Cape Town City coach Benni McCarthy watches during a recent match. Photo: Samuel Shivambu/BackpagePix

JOHANNESBURG - Benni McCarthy needs a cooling off period. Not away from being a coach completely, although he has probably considered that in the last several weeks.
With Cape Town City struggling to win, McCarthy has been blowing a proper fuse in each of his post-match interviews.

“My players just never listen,” the former Bafana Bafana striker, visibly irate, said after his team squandered a chance to shoot to the top of the PSL standings having surrendered their slender lead in the dying minutes of their 1-1 away clash against SuperSport United at Mbombela Stadium last Saturday.

“The instructions are simple - just keep the ball and take the chances when they come. It happens too often in this team.

“I am getting to a point where I am starting to think maybe I don’t speak a proper language or whether I need to go and learn another language so that the players can understand.”

It’s still a bit of a surprise how he hasn’t used obscenities in these interviews given City have only managed a single victory in their last seven league outings.

How McCarthy has not lost his marbles remains a mystery.

The national team’s all-time top goal scorer is, however, showing signs of hair loss, the job is so stressful.

If there is anyone who can’t wait for the Christmas break more than McCarthy, it’s his Baroka FC counterpart, Kgoloko Thobejane.

A point separates Bakgaga from the Mother City outfit on the log, although the latter have a game in hand.

It’s perhaps the fact that this season has been blowing hot and cold - much like the two teams' performances of late - that has helped both clubs remain in the top half of the table.

The title race deceivingly looked like a two-horse race between City and Baroka earlier in the season, McCarthy winning four of his first six league matches and quickly pulling away from genuine title contenders.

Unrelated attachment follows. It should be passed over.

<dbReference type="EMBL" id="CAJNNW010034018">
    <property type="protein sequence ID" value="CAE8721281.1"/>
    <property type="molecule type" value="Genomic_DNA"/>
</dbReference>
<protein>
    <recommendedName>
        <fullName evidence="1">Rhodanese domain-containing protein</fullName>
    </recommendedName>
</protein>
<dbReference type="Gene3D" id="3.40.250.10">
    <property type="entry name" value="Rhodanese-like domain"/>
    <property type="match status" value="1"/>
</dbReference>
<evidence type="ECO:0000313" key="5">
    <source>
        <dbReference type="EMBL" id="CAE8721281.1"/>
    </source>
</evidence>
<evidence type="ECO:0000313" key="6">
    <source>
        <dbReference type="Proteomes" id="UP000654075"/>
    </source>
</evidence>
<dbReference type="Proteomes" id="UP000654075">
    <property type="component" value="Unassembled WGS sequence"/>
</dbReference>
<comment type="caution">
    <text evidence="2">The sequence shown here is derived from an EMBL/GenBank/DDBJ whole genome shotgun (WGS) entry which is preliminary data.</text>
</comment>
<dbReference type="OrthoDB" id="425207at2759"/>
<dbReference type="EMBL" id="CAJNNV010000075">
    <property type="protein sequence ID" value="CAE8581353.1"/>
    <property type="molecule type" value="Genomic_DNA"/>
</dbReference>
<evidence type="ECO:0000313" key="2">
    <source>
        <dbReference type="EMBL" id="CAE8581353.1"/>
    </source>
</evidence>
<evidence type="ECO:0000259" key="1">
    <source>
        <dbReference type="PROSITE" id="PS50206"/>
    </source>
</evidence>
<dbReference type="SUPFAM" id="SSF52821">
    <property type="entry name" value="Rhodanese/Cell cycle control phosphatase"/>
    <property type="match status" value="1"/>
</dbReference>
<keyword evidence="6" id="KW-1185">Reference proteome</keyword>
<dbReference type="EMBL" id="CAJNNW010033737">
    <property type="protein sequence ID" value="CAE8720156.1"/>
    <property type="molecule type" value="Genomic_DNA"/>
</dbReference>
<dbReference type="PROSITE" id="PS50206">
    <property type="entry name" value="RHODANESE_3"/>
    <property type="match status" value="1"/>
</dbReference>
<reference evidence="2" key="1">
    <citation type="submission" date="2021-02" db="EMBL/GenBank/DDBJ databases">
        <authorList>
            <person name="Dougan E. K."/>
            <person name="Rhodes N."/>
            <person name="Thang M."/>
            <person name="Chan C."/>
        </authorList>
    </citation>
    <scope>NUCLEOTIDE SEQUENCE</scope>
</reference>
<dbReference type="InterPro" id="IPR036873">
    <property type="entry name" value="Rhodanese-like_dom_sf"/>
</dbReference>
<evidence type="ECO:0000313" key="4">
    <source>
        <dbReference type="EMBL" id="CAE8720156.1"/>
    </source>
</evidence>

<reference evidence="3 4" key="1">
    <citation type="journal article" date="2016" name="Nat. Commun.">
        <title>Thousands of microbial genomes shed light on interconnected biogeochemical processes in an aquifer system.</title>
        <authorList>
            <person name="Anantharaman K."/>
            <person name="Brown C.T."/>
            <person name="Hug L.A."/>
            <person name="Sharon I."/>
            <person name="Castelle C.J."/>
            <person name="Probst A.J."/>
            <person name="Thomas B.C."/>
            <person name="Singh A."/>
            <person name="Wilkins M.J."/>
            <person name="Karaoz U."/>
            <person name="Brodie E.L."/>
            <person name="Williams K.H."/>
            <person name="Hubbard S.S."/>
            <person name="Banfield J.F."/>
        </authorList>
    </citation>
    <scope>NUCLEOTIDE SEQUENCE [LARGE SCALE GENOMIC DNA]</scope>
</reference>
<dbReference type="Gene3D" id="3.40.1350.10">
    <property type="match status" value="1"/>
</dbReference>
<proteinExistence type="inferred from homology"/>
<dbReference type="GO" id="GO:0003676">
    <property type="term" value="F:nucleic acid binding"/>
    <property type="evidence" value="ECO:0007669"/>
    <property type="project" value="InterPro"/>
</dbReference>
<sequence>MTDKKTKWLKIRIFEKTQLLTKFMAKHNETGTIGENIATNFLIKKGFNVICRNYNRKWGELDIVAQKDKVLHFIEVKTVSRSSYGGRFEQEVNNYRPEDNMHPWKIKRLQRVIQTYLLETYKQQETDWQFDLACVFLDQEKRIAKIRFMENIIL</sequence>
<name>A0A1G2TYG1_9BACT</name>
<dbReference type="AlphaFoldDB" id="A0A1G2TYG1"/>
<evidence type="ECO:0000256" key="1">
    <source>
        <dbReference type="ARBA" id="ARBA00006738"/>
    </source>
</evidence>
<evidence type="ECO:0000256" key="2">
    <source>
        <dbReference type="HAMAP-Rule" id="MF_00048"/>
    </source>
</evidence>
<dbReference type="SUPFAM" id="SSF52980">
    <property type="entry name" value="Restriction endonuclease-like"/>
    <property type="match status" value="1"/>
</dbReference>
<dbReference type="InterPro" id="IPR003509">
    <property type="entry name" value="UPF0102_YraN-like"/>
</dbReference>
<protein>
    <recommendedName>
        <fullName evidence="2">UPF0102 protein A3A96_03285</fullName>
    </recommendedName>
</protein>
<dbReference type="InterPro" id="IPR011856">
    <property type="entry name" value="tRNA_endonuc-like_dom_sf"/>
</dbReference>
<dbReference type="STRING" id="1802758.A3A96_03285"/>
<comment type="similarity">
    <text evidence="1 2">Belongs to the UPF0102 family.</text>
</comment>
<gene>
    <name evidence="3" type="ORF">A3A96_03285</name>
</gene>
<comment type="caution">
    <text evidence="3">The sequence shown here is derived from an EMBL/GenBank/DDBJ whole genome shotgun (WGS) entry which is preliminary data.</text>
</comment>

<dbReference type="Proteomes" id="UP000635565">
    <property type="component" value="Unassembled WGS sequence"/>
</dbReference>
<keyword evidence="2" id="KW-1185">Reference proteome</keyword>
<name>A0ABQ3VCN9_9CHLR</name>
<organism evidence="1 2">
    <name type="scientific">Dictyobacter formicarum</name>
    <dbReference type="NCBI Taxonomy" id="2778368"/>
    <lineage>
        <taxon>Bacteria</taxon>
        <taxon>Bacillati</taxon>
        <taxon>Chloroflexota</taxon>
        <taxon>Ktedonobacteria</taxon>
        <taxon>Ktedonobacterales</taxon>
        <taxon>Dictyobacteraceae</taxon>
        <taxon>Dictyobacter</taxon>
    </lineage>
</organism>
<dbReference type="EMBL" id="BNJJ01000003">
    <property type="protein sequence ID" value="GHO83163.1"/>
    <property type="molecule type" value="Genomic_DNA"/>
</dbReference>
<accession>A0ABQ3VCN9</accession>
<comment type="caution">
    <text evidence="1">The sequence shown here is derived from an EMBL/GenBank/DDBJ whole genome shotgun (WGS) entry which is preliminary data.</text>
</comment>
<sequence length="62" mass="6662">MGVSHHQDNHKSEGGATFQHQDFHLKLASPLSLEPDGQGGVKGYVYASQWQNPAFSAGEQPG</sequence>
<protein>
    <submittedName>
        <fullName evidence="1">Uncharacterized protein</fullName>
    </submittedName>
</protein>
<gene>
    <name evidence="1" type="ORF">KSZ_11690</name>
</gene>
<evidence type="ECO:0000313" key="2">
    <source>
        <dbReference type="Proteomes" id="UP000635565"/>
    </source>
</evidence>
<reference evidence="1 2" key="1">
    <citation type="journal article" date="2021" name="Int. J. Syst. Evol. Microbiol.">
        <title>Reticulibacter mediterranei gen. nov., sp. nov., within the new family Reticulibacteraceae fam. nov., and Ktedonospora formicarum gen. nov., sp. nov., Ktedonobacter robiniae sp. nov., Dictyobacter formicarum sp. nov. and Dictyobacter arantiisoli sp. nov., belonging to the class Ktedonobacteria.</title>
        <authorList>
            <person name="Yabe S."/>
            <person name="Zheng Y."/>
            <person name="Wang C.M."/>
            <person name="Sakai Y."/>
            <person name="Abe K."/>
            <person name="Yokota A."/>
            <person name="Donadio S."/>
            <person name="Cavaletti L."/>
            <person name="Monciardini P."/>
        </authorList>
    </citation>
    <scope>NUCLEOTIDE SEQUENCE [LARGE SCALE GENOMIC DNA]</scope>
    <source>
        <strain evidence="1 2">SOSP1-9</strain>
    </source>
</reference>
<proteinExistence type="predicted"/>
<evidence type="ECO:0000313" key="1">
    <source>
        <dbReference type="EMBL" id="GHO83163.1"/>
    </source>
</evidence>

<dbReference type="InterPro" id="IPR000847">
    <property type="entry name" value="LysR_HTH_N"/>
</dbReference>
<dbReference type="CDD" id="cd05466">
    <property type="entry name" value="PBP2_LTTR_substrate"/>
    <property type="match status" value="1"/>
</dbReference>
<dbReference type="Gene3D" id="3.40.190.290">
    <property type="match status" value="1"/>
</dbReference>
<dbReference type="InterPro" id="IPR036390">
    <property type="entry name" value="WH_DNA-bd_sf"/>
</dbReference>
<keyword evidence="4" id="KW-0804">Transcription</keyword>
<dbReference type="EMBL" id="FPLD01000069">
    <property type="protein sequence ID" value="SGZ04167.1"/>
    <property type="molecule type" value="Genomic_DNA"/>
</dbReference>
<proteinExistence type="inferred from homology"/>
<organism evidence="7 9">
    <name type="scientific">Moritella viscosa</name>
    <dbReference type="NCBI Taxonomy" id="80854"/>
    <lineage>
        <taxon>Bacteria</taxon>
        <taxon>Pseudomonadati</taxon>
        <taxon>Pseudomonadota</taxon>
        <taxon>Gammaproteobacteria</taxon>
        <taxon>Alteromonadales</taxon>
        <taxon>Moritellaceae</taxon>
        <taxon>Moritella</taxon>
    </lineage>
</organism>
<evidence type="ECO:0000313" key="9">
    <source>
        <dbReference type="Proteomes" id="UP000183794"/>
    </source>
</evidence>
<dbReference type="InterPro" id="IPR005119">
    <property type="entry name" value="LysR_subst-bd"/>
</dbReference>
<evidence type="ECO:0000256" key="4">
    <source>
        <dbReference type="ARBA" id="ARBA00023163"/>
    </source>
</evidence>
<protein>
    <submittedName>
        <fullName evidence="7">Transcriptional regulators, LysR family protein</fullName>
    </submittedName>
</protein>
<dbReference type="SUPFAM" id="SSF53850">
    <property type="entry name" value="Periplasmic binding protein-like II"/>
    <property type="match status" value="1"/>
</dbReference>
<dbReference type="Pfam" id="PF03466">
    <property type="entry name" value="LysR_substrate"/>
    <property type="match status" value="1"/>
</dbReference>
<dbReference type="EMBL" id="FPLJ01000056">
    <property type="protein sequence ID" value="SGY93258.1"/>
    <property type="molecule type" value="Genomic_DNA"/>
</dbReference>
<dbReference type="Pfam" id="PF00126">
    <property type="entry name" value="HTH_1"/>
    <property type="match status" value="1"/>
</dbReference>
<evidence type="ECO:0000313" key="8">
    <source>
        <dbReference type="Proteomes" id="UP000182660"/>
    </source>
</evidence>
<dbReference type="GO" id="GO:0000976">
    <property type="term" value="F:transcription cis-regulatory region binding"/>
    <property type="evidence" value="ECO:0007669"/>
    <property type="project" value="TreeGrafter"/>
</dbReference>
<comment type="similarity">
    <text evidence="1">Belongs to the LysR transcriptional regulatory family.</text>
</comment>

He did get a little cocky, telling all and sundry that “maybe this coaching thing is not as tough as it looks”.

But reality has struck, and with that, the inconsistent results.

It’s not an exaggeration to guess that the ideal start is what has possibly kept McCarthy in the job.

City chairman John Comitis also declared quite early on that he’d give McCarthy, in his first ever stint as a head coach, time to adjust and learn the tricks of the trade.

It’s been a rude awakening.

One thing McCarthy must learn though is to control what he says in public and when he says it.

Being overly critical of his players in the press or on television isn’t always the best approach.

It is likely that in the early days of their current slump, McCarthy was being too cautious even though he could tell that City were capitulating.

He’s had to learn on the job, and quickly.

It was always going to be a tough challenge to take up his first ever coaching job at a club that had built such high expectations last season by not only finishing third in the Absa Premiership, but winning the Telkom Knockout as well.

McCarthy has the remainder of 2017 - with fixtures against AmaZulu at home on Friday and away to leaders Mamelodi Sundowns next Tuesday - to get a reaction from his players before he goes to cool off and recalibrate.

The Star

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